Study of deadly Australian Japanese Encephalitis Virus strain prompts push for new vaccine

QIMR Berghofer

Published online in the newly established Nature Publishing Journal (npj) Viruses, the research found that miniature human brain organoids were destroyed when infected with the virus.

The research also looked at blood samples from individuals vaccinated against JEV, and found that while it did offer protection against the new Australian strain, more work was needed to tailor a new vaccine to the recent Australian outbreak strain.

“The more a virus mutates and the more it deviates from established vaccine targets, the less optimal the vaccine responses are likely to be. This is why COVID-19 and influenza vaccines are continuously updated, a process that may be needed for JEV,” Dr Rawle said.

“We don’t have targeted treatments for JEV, with brain infections particularly difficult to treat, so a vaccine would be a key defence against a disease with potentially fatal consequences.”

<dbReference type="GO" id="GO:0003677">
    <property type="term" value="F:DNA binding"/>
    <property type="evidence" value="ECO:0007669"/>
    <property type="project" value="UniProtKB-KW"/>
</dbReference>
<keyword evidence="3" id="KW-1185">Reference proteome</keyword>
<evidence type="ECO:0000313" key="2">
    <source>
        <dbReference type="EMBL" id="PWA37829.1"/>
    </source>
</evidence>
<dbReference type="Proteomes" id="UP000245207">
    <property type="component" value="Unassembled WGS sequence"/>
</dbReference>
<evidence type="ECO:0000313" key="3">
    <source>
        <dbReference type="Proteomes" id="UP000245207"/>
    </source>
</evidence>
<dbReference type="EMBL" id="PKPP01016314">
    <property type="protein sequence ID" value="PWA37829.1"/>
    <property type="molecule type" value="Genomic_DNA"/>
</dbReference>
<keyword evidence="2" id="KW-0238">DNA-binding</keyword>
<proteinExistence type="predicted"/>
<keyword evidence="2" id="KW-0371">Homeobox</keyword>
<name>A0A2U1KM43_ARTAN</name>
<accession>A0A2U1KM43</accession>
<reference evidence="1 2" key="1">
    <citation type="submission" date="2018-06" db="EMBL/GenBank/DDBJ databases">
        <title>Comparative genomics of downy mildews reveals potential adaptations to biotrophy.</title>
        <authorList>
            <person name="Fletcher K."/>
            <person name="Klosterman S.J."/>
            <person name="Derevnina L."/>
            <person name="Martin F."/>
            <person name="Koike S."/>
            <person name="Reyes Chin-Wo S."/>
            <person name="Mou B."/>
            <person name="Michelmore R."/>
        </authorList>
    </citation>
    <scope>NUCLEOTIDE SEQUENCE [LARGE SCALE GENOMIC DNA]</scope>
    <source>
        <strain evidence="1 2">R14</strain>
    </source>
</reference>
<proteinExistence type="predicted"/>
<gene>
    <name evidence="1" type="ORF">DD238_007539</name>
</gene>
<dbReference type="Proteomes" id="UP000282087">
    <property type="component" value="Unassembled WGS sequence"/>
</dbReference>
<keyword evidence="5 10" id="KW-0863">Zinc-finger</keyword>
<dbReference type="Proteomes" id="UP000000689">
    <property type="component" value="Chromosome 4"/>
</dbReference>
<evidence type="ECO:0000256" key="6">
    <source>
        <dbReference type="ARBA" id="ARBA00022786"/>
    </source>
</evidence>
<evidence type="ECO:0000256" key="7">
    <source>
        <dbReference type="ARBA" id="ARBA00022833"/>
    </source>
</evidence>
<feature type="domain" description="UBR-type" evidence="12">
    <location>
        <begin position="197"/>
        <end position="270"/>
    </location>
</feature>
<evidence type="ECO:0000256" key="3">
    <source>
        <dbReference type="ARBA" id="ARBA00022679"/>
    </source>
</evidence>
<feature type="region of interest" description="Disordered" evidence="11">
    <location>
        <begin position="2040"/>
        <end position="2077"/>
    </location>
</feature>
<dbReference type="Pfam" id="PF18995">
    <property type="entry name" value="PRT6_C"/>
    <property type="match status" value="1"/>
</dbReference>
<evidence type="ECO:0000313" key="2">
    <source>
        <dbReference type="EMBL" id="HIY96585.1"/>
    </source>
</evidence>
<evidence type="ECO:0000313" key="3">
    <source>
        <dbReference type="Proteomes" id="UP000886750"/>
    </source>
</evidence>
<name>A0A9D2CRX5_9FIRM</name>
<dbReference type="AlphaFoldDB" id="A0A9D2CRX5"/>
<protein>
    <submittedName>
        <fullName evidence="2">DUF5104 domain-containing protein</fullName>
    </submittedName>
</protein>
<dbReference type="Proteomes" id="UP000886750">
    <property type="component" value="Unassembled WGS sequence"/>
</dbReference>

Dr Rawle said the findings highlighted the urgent need for vigilance and preparedness in combating mosquito-borne diseases. Highlighting this, the World Health Organisation (WHO) launched the Global Arbovirus Initiative in 2022, raising the global alarm on the increased risks of arboviral epidemics, and the potential for future arboviral pandemics.

QIMR Berghofer researchers are recognised as leaders in the field of vaccine development against mosquito-borne viruses after recently being invited to publish an up-to-date review of global efforts by the prestigious journal, Nature Reviews Immunology.

The team is now using the recent tools they’ve developed to test new vaccines against Japa-nese encephalitis virus, thanks to a five-year Medical Research Future Fund grant for mRNA vaccine development and a generous donation from the Brazil Family Foundation.

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